• Ulrich Kluge : Soldiers' Councils and Revolution. Studies on military policy in Germany 1918/19 (= critical studies on historical science . Volume 14). Vandenhoeck & Ruprecht, Göttingen 1975, ISBN 3-525-35965-9 (Dissertation FU Berlin 1972 (online) )
  • General congress of workers and soldiers' councils in Germany. From 16 to 21 December 1918 in the Berlin House of Representatives. (= Critical Library of the Labor Movement. 1). Reprint of the Berlin 1919 edition. Olle & Wolter, Berlin 1976.
  • Sebastian Haffner : The German Revolution 1918/1919. How was it really? Kindler, Munich 1979, ISBN 3-463-00738-X . (5th, corrected and updated edition under the title: Der Verrat. Verlag 1900, Berlin 2002, ISBN 3-930278-00-6 )
  • Hagen Schulze : Weimar. Germany 1917–1933 (= settlers German history: The Germans and their nation . Volume 4). Severin & Siedler, Berlin 1982, ISBN 3-88680-050-4 .
  • Karl Heinrich Pohl : Authoritative State and Democracy. Aspects of the “revolution” of 1918/19. In: Manfred Hettling (Ed.): Revolution in Germany? 1789-1989. Seven posts. Vandenhoeck & Ruprecht, Göttingen 1991, ISBN 3-525-33572-5 , pp. 46-70. (on-line)
  • Heinrich August Winkler : Weimar 1918–1933. The history of the first German democracy. Beck, Munich 1993, ISBN 3-406-37646-0 .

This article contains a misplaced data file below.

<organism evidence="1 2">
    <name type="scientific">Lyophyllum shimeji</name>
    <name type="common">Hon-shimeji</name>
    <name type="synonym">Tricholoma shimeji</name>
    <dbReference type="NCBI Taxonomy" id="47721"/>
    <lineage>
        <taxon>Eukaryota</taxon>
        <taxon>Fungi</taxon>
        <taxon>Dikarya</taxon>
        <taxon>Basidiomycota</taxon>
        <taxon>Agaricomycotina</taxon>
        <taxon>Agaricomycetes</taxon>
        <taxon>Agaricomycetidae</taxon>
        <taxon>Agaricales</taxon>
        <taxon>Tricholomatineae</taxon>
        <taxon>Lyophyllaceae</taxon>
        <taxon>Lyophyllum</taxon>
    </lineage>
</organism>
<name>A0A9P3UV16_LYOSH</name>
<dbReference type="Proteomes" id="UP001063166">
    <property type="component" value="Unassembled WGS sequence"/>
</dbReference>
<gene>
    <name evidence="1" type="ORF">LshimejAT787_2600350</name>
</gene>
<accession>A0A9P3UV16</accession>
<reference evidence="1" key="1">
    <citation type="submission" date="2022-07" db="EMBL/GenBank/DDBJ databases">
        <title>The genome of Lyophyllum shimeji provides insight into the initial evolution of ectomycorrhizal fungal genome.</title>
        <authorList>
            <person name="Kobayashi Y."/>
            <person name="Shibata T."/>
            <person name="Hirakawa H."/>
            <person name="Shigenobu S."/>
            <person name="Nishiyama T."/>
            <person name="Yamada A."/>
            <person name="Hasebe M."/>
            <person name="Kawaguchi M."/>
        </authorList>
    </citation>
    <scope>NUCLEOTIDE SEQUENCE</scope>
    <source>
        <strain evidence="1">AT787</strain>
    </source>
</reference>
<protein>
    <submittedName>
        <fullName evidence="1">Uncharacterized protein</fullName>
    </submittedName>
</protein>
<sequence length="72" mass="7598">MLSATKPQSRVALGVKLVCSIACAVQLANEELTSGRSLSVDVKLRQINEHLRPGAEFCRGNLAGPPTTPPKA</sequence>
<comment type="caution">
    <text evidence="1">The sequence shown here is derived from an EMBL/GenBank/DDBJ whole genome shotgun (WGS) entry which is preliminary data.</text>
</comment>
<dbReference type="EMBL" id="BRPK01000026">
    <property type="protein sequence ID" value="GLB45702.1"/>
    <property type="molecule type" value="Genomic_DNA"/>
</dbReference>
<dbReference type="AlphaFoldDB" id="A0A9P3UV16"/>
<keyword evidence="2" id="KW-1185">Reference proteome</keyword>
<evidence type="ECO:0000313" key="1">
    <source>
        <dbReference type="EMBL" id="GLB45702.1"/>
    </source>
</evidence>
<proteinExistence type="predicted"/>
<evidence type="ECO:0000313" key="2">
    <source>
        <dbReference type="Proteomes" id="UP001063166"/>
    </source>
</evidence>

• Horst Möller : The Weimar Republic. An unfinished democracy. (= dtv 34059). 9th edition. Deutscher Taschenbuch-Verlag, Munich 2008, ISBN 978-3-423-34059-5 , pp. 1–93.

Regional representations

  • W. Sollmann : The revolution in Cologne. A report of facts. Verlag der Rheinische Zeitung, Cologne 1918 (reprint: Archiv Verlag, Braunschweig 1993).
  • Paul Hahn : Memories from the Revolution in Württemberg. “The red rooster. A revolutionary phenomenon. ” (= Contemporary memoirs ). Berger's literary office and publishing house, Stuttgart 1922
  • Erhard Lucas : Frankfurt under the rule of the workers 'and soldiers' council. 1918/19. New Critique Publishing House, Frankfurt am Main 1969.
  • Klaus Schönhoven: The Württemberg soldiers' councils in the revolution of 1918/19. In: Journal for Württemberg State History. 33, 1974, ISSN  0044-3786 , pp. 236-257.
  • Eberhard Kolb , Klaus Schönhoven : Regional and local council organizations in Württemberg. 1918/19. (= Sources on the history of the council movement in Germany 1918/1919. Volume 2). Droste, Düsseldorf 1976, ISBN 3-7700-5084-3 .
  • Günter Cordes: The revolutionary year 1918/19 in Württemberg and the events in Ludwigsburg. In: Ludwigsburg history sheets. 32, 1980, ISSN  0179-1842 , pp. 117-138.
  • Dirk Dähnhardt : Revolution in Kiel. The transition from the German Empire to the Weimar Republic in 1918/19. (= Communications from the Society for Kiel City History. 64). 2nd, unchanged edition. Karl Wachholtz, Neumünster 1984, ISBN 3-529-02636-0 . (Also: Kiel, Univ., Diss., 1977)
  • Kurt Eisermann: Everyday life under the workers 'and soldiers' council. The November Revolution in Cuxhaven and its effects . In: Men from Morgenstern , Heimatbund an Elbe and Weser estuary e. V. (Ed.): Niederdeutsches Heimatblatt . No. 827 . Nordsee-Zeitung GmbH, Bremerhaven November 2018, p. 3–4 ( digitized version [PDF; 4.3 MB ; accessed on July 5, 2019]).


Web links

Commons : Workers and Soldiers Council  - collection of images, videos and audio files


  1. Aribert Schwenke: Temporary Volunteer Associations and Hallenser SC during the unrest in 1919–21 . Once and Now, Yearbook of the Association for Corporate Student History Research, Vol. 31 (1986), pp. 47–72, here p. 47.
  2. Some contemporaries spoke of "Arsol councils".
  3. oops